A Healthy Heart Begins With Brushing and Flossing Your Teeth

Woman holding tablet over mouth with picture of smiling mouth

Keeping “heart healthy” could be as simple as brushing your teeth and visiting the dentist. More studies now show a link between heart disease and dental disease. The problem is 75 percent of Americans have untreated gum (periodontal) disease, according to the American Dental Association. Many people don’t even know they have it. It is believed that bacteria found in dental plaque can migrate through the gums and lodge in arteries causing coronary artery disease (CAD). The American Academy of Periodontology reports people with untreated periodontal disease are twice as likely to develop CAD. Some researchers even think periodontal disease could be early signs of cardiovascular disease.

Research published in the Harvard Heart Letter found people with periodontitis (gum inflammation and erosion) had several types of bacteria in their bloodstream believed to cause plaque in the arteries (atherosclerosis). This plaque narrows arteries and releases toxins that damage blood vessels, lead to heart attack and blood clots.

Inflammation of the mouth is also believed to cause inflammation in other parts of the body, including the walls of arteries. Bacteria from gum disease can elevate blood sugar in diabetics, leading to kidney and cardiovascular disease. Dental infection is also linked to stroke, premature births, Alzheimer’s disease, arthritis and endocarditis (infection of the heart lining). Patients with diabetes or HIV are more prone to complications from dental disease.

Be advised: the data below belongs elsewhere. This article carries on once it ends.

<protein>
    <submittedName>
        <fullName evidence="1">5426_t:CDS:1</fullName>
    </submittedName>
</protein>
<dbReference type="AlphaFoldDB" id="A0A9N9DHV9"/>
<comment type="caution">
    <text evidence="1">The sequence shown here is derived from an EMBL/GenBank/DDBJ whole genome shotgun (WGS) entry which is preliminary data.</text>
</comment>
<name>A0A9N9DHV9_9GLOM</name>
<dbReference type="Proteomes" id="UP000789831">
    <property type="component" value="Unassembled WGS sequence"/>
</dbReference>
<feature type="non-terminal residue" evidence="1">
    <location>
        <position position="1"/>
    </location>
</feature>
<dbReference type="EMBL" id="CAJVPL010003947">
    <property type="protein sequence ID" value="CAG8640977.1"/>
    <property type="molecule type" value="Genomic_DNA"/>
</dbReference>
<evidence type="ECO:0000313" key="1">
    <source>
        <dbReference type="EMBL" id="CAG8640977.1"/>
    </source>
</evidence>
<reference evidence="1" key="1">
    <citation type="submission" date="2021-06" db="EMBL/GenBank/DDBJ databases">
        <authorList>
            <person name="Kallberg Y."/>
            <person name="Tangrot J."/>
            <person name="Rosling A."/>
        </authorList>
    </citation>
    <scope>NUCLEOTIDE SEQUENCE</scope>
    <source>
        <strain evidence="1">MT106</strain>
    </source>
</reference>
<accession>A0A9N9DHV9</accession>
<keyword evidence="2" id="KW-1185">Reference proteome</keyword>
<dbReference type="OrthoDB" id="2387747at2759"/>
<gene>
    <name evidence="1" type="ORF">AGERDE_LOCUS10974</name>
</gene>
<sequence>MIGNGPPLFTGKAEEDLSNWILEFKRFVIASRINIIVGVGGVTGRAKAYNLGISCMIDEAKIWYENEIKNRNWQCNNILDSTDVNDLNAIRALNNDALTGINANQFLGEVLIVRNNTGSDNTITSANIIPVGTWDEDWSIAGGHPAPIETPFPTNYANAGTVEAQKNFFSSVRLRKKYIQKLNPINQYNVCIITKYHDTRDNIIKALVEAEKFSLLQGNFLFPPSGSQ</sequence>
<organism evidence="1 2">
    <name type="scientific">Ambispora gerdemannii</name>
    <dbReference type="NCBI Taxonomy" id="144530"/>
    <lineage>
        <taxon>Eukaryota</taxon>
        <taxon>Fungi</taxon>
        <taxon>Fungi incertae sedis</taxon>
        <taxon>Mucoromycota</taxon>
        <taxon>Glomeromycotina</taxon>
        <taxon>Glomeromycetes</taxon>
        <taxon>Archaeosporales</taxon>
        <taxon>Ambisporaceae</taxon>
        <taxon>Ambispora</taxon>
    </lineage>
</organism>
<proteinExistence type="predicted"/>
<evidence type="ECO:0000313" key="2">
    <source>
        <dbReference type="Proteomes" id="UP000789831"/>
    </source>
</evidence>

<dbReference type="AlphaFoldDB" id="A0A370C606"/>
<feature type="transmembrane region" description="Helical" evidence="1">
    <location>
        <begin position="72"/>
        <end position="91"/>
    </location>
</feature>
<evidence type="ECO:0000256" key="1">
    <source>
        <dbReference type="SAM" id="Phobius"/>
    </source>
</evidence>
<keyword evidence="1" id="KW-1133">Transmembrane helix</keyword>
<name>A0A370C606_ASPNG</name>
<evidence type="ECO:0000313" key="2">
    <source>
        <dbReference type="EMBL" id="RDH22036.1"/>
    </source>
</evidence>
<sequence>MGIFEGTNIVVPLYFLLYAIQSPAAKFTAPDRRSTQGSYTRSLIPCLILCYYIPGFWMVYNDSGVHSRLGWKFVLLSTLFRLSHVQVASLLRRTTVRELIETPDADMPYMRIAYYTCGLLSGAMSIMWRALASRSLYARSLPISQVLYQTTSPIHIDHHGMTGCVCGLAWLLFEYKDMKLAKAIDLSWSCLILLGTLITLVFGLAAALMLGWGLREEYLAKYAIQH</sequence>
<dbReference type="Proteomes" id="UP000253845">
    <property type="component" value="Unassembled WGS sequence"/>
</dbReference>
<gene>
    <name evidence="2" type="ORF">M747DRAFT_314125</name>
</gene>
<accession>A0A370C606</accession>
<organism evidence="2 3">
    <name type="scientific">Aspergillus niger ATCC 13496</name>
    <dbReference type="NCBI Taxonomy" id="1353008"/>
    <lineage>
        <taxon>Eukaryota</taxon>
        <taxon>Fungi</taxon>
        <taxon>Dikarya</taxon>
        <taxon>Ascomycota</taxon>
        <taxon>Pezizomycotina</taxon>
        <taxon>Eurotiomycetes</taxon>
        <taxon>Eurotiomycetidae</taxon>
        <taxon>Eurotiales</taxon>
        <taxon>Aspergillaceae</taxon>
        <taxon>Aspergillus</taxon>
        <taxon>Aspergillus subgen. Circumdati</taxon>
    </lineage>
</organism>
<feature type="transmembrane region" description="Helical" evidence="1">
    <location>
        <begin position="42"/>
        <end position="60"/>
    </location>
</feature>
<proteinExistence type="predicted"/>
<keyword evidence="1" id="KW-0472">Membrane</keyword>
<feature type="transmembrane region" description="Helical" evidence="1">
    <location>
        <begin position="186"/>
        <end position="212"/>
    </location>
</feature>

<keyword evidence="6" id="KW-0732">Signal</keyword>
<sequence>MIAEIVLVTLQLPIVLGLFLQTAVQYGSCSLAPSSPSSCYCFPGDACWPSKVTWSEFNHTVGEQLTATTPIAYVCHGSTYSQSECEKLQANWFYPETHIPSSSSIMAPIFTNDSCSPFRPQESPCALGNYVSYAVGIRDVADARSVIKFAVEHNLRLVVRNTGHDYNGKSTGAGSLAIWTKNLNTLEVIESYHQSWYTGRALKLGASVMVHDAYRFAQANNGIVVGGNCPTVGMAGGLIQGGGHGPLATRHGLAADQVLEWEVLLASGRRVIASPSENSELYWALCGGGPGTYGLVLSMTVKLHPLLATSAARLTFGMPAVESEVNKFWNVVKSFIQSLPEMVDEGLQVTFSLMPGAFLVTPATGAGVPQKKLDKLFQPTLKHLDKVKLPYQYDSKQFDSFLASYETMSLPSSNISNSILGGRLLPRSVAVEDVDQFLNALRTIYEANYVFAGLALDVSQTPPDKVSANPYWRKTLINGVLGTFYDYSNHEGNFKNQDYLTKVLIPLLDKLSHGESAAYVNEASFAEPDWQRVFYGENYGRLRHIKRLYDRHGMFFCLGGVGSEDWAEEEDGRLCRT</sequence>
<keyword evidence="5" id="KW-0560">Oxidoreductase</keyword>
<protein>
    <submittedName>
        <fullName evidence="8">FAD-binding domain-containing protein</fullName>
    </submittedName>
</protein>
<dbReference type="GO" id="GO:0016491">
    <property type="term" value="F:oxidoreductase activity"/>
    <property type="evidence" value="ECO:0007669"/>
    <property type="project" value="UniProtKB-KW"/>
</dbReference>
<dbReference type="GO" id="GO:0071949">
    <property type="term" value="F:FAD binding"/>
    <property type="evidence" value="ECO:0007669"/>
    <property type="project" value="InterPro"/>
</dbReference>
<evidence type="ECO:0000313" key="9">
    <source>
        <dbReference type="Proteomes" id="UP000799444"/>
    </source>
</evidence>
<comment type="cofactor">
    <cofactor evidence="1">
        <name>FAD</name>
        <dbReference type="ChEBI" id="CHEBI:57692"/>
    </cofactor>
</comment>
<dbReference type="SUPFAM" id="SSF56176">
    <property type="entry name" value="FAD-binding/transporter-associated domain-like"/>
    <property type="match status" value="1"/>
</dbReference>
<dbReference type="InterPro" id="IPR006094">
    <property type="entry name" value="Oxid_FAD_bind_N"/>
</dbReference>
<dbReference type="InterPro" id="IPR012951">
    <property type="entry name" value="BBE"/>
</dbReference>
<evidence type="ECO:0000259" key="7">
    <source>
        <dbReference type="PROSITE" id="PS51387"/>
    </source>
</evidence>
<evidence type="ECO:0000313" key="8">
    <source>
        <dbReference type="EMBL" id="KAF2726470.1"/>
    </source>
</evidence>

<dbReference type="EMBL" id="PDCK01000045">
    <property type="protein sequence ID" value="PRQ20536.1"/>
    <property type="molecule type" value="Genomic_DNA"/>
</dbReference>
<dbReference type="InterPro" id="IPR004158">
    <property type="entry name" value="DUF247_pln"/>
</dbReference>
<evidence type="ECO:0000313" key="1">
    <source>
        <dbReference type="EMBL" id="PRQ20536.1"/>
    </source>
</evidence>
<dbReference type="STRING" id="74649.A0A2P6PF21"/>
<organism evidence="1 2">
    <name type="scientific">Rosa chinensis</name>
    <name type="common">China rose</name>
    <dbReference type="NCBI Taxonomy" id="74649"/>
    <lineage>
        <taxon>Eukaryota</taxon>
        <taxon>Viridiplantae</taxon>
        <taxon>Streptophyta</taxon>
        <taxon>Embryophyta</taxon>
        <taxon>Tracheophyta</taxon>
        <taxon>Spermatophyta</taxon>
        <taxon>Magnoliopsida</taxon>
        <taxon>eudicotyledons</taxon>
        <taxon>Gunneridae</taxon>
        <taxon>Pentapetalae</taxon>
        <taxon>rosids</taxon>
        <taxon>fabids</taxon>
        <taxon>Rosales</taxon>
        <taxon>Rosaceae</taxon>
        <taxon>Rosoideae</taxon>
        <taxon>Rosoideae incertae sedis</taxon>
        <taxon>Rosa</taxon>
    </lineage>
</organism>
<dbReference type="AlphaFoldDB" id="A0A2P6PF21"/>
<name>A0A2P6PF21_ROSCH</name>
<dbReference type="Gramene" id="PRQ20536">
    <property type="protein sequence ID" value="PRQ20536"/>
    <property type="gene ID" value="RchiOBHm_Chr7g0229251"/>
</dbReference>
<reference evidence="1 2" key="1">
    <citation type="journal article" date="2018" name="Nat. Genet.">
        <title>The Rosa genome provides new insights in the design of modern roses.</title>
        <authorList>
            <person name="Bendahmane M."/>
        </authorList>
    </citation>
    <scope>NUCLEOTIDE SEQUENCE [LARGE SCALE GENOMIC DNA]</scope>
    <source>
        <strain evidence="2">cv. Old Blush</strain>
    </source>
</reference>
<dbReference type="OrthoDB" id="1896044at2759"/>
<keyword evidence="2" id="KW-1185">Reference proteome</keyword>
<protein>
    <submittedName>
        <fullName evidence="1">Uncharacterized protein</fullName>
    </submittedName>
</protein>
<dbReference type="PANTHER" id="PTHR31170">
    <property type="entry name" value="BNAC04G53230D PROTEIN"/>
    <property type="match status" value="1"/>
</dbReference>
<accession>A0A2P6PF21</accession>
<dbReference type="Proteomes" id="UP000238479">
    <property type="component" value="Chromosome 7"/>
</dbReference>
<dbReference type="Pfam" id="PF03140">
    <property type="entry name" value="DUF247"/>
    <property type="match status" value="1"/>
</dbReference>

Open Your Mouth for Your Heart

Good oral hygiene is a daily essential to good oral health, but it is still not enough. Regular dental visits are mandatory. The American Heart Association has found people who have dental cleanings reduce their risk for heart attack by 24 percent. Many disease symptoms show up in the mouth where dentists are trained to find them and refer you to a doctor. Dentists know that:

  • bleeding gums and bad breath could be a sign of diabetes
  • A painful jaw could signal an impending heart attack.
  • Inflamed gums or loose teeth could be early warning signs for heart disease.

Warning Signs of Gum Disease

Gum disease has no symptoms in its earliest stages. Healthy gums are light pink and firm. See the dentist if you:

  • Have constant bleeding after you brush or floss
  • Have receding gums
  • Suffer from swollen or red gums
  • Have pain when you chew or bite into food.
  • Have loose teeth.

Make sure to brush twice and floss once daily for good oral hygiene. If you have active heart disease, it may be advised by your doctor that you take a regimen of antibiotics before a dental procedure. This reduces the chance of oral bacteria migrating to the heart and causing inflammation (endocarditis) of the heart lining.